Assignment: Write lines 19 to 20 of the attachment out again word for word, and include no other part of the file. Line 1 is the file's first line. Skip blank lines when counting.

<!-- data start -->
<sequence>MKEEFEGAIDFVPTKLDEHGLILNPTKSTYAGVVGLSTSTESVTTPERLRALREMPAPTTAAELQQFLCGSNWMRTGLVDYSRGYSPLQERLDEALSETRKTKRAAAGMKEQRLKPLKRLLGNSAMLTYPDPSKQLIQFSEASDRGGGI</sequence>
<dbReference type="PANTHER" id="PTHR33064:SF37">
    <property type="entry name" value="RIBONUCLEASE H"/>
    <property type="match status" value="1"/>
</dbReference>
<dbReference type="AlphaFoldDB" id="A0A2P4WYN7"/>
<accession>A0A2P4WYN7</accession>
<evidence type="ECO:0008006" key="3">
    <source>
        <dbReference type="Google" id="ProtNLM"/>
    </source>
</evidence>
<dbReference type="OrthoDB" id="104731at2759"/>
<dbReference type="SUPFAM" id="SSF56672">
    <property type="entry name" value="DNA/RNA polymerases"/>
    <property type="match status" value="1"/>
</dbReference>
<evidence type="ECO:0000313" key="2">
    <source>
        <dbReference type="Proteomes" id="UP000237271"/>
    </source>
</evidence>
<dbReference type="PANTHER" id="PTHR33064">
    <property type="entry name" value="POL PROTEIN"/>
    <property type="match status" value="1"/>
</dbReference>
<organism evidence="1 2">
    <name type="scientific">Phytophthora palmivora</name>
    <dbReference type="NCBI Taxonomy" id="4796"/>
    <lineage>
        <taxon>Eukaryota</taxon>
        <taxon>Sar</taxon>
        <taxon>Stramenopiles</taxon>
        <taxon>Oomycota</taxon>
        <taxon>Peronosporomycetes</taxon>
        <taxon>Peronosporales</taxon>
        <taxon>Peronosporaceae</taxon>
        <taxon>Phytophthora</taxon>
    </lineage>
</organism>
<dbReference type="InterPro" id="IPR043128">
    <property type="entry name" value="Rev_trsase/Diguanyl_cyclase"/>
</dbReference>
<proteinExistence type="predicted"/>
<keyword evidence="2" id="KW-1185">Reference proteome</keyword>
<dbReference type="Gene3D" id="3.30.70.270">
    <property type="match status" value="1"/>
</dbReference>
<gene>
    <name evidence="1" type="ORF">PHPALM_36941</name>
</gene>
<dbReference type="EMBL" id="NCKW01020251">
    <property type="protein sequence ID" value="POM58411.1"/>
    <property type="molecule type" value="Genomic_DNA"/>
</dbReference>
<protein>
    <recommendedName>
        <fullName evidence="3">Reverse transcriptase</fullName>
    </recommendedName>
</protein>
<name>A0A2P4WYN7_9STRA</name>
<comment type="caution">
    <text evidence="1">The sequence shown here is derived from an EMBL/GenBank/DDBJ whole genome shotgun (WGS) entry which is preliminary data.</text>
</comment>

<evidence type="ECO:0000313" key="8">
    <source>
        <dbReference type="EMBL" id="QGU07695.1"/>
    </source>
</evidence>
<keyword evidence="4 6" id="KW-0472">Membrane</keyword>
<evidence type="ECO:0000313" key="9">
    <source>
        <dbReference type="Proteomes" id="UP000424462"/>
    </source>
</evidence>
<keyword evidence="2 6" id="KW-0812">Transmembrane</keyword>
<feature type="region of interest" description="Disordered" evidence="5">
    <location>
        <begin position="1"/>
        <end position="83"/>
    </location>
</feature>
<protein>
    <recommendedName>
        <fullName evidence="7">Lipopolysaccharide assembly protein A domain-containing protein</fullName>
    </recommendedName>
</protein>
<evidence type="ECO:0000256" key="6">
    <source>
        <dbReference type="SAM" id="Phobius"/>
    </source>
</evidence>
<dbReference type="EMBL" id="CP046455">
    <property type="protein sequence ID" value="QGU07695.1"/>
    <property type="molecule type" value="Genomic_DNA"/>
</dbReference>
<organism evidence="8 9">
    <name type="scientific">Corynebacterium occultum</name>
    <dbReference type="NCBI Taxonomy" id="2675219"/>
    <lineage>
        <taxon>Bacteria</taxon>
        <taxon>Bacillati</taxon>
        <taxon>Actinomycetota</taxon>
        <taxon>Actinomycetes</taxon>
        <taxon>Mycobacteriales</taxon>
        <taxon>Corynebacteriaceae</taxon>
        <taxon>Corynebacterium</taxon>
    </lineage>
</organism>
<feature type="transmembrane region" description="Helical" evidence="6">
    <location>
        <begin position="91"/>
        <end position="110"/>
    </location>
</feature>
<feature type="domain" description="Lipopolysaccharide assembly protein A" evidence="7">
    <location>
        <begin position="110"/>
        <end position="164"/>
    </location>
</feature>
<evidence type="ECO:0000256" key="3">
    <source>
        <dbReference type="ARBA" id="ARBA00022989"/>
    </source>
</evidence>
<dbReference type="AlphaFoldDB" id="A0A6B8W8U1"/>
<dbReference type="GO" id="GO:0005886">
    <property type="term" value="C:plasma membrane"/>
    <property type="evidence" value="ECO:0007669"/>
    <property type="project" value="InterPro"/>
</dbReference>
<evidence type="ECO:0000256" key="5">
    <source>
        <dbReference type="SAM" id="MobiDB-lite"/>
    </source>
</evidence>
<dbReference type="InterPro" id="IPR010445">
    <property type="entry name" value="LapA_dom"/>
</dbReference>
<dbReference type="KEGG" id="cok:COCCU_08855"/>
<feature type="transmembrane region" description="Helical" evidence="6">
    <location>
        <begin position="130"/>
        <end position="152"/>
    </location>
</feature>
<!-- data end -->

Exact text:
    <source>
        <dbReference type="Proteomes" id="UP000237271"/>